What are Degree Requirements?

Student Planning

What are Degree Requirements?

Degree Requirements are prescribed by an institution for completion of a program of study. Requirements may include a minimum number of hours, required GPA, prerequisite and elective courses within the specified major and/or minor areas of study.

4-year Baccalaureate Degree Requirements
A student generally must complete 120 semester units or credits to earn a Bachelor of Arts or Science degree. Requirements are described in detail requiring specific courses in Math, Sciences, English, History, Political Science, General Education Courses, and Upper Division Courses in the selected major. Undergraduate students may desire to complete the requirements for more than one major (i.e., graduate with a double major). This may mean more credit units applied toward the given majors in Upper Division Courses. Many schools have a residency requirement for the baccalaureate degree which specifies that 30 units (more or less) may need to be earned in residence at the campus granting the degree.


2-year Associates Degree Requirements
An associate's degree is an undergraduate academic degree awarded by community colleges, junior colleges, technical colleges and bachelor's degree-granting colleges and universities upon completion of a course of study usually lasting two years and 60 semester units or credits. In the United States, an associate's degree is equivalent to the first two years of a four-year college or university degree. It is the lowest in the hierarchy of postsecondary academic degrees offered. The associate's degree is awarded to students who complete the degree requirements established by the institution granting it. The requirements usually include general education courses such as English composition, Algebra, social interaction, humanities, etc., as well as specific courses in the program of study. Some people refer to associate's degrees as "two-year" degrees because it is possible to obtain the degree in approximately that time frame.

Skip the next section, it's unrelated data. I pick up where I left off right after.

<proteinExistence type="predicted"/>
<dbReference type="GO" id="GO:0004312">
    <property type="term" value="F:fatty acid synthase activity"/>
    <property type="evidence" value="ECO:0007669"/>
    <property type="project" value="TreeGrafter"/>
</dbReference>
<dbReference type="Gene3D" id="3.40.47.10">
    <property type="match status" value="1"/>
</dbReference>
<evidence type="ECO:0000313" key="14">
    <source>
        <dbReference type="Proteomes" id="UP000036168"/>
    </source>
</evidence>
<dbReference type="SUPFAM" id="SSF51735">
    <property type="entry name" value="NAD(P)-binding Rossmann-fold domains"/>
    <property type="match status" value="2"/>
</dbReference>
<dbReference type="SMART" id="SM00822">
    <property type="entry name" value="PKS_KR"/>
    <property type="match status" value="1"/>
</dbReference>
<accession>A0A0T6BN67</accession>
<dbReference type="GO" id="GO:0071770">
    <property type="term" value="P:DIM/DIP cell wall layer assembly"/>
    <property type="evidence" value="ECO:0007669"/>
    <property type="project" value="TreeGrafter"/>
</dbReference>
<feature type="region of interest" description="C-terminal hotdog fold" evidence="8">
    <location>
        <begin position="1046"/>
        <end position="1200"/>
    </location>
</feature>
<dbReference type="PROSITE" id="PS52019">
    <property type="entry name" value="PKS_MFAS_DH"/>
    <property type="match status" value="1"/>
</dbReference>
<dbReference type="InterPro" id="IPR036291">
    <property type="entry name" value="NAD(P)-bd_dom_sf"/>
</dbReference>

Remedial Courses. Students generally admitted to undergraduate programs are expected to possess basic competence in the English language and mathematical computation. Students who require remediation are placed in remedial classes during their first term of enrollment and should demonstrate proficiency by the end of the first academic year. Such remedial courses are usually designated by the letter R or course numbers below 100. Credits earned in remedial courses cannot be used to satisfy degree requirements.


Assess Yourself

Assess YourselfI don't know what I want to do.
What career is right for me?
What should I major in?

Assessing your values, aptitudes, personality, interests and skills now will help later when it's time to change or choose a career or program of study.

Check out the CollegeTransfer.Net Self Assessment Center

Career Center

Explore CareersExplore Industries and Jobs
Profile Interests and Tasks

Research industry growth. Find jobs that match your interests. Compare opportunities. Level set expectations.

Check out the CollegeTransfer.Net
Career Center

Related Articles and Topics

Explore the Top Ten Reasons Students and Learners Transfer Colleges and Universities. Transfer can be proactive and reactive. See how your circumstances stack up against the common characteristics leading students to change institutions and their programs of study.

Choosing Your Major: A list of popular college majors and resources you can review such as related occupations, salary and the types of tasks, work environment and expected requirements. Match your interests and explore what majors that will motivate you to finish college.

The Undecided Major: As a student continuing your college education, you will probably be asked one question more than any other: “What’s your major?” You might be embarrassed to not have an answer and a declared a major. Here is a short article on how to cope with be undecided.

Majors Safe From Outsourcing: Review the top list of programs and majors safe from outsourcing in today's global economy.

I Want to Change My Major or Choose My Major: Don't rush into choosing a major just because everyone asks you "what is your major?" A major is not a life sentence. It is just a concentration that proves you can focus and apply yourself.

Best Jobs by College Majors: The top ten majors are analyzed to show annual earnings. Majors like Biology, Business Management, Computer Science, Criminal Justice, English, History, Political Science and Psychology are ranked based upon average salary.

Credit for Life Experience: Life is learning. Colleges and Universities are giving credit for life experiences that relate to courses they offer. Explore PLA (Prior Learning Assessment) and the growing acceptance of it.

Testing Out of College Courses: Think you have to take every course required by your college or university? Think again. If you have the knowledge, take an exam and skip the course. These examinations are well respected and supported by many institutions.

Other Articles and AskCT Questions may be worth exploring.

Quick Links